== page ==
In 1851, when the San Francisco paper folded, Hamilton and two other
      journalists founded the Calaveras Chronicle. He wrote about foreign
      and local politics — until he realized that miners were more
      interested in mining than reading. He sold his share of the paper.

      Slavery was polarizing the nation; already, some spoke of secession.
      Northern California was firmly loyal to the Union, so Hamilton
      headed to Southern California. The region, especially Los Angeles,
      was decidedly sympathetic to the South.

      In 1856, Hamilton took over the foundering Star and turned it into a
      thriving paper that espoused Southern causes, including states'
      rights, secession, tariffs and slavery. As a side job, he sold fire

      Hamilton's first issue was published Jan. 14, 1856, with 500 copies
      in English and 200 in Spanish. (A year earlier, the Star's Spanish-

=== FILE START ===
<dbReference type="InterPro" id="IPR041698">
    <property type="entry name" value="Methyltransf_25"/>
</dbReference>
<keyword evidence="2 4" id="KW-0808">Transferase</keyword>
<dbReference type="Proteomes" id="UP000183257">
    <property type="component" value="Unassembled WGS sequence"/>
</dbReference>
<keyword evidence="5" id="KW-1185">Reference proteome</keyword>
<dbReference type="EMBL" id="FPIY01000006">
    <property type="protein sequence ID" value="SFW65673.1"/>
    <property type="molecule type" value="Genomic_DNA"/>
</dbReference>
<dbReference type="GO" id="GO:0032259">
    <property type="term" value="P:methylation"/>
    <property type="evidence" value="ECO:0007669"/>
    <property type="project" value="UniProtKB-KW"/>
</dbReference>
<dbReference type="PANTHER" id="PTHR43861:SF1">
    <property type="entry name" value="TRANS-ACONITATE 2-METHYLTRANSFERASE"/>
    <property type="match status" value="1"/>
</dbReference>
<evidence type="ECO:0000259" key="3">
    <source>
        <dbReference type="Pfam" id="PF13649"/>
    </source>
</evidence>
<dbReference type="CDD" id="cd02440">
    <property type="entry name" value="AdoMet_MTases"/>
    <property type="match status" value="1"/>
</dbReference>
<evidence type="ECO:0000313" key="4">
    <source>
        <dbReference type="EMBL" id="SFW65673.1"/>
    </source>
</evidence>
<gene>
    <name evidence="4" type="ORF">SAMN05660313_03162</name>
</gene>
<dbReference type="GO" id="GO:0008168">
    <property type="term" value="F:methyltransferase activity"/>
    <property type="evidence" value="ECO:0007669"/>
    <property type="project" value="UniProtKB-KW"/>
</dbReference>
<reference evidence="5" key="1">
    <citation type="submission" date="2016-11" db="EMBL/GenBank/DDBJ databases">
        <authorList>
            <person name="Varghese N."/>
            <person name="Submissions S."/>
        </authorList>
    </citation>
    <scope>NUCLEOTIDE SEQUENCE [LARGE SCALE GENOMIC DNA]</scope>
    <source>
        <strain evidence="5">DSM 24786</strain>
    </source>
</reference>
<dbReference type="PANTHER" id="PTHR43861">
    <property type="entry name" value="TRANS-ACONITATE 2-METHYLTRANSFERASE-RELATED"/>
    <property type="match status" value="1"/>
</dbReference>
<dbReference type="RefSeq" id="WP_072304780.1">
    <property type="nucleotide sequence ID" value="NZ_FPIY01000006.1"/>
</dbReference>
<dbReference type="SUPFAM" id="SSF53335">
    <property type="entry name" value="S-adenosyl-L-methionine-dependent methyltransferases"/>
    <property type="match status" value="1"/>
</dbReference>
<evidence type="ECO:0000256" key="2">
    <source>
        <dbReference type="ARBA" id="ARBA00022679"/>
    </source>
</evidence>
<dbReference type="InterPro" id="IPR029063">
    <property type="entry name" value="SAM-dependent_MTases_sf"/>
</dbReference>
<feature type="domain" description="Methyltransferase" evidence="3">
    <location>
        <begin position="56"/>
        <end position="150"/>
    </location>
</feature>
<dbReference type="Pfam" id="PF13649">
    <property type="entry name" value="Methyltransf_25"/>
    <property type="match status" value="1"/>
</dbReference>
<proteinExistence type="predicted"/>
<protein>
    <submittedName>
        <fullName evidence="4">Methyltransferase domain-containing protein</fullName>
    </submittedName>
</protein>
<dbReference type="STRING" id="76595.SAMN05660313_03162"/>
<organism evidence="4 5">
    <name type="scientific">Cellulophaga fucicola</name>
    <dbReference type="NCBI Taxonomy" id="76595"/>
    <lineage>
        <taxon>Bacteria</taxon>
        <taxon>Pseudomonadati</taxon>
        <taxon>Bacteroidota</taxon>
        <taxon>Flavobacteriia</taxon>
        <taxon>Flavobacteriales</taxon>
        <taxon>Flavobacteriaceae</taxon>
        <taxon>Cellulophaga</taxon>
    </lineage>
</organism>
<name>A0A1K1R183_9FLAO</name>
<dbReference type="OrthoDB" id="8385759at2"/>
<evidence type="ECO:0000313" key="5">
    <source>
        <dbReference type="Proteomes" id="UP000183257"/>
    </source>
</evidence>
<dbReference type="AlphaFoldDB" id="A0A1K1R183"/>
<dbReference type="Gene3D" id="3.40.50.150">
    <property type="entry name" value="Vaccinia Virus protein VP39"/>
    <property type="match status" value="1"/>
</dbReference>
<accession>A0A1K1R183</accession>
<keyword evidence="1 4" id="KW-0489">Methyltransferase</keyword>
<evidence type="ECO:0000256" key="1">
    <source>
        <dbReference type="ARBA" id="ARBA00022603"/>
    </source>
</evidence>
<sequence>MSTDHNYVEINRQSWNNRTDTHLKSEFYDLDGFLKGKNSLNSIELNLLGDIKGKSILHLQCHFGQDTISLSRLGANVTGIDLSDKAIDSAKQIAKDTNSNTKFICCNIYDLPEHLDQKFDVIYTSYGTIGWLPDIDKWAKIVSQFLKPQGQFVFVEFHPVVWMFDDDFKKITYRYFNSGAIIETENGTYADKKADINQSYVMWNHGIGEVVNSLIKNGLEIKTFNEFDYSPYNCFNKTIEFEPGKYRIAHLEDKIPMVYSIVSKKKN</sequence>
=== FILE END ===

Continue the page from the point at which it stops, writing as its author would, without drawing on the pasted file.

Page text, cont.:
language printer-editor had started his own paper, El Clamor

      Within days, Hamilton's paper had a scoop: A young woman who had
      been assumed dead had been seen. Five years earlier, Olive Oatman,
      then 13, and her family had been attacked by Yavapai Indians as they
      crossed the Arizona desert. Everyone assumed that Olive had been
      killed, but instead she had been sold to the Mojave tribe.

      The story brought about her rescue. Then, in the Star, she described
      her life among Indians who treated her kindly — an unimaginable
      concept in the frontier West.

      Racial tension in Los Angeles was increasing in 1856. Vigilante
      committees often lynched Mexican gunslingers but freed white ones or
      allowed them to escape justice through transparent legal maneuvers.

      But the catalyst that brought the city's Mexican population to a
      near-boiling point was the case of William Jenkins, a deputy marshal
      charged with killing a family man named Antonio Ruiz. The deputy
      shot Ruiz while trying to repossess a guitar that Ruiz claimed was a
      family heirloom. The Star barely gave a nod to the shooting, trial
      and 15-minute jury deliberation leading to acquittal.

      In the meantime, El Clamor Publico — The Public Outcry — chronicled
      Mexican fury in meticulous detail.

      The next year, in 1857, Hamilton devoted his entire four-page paper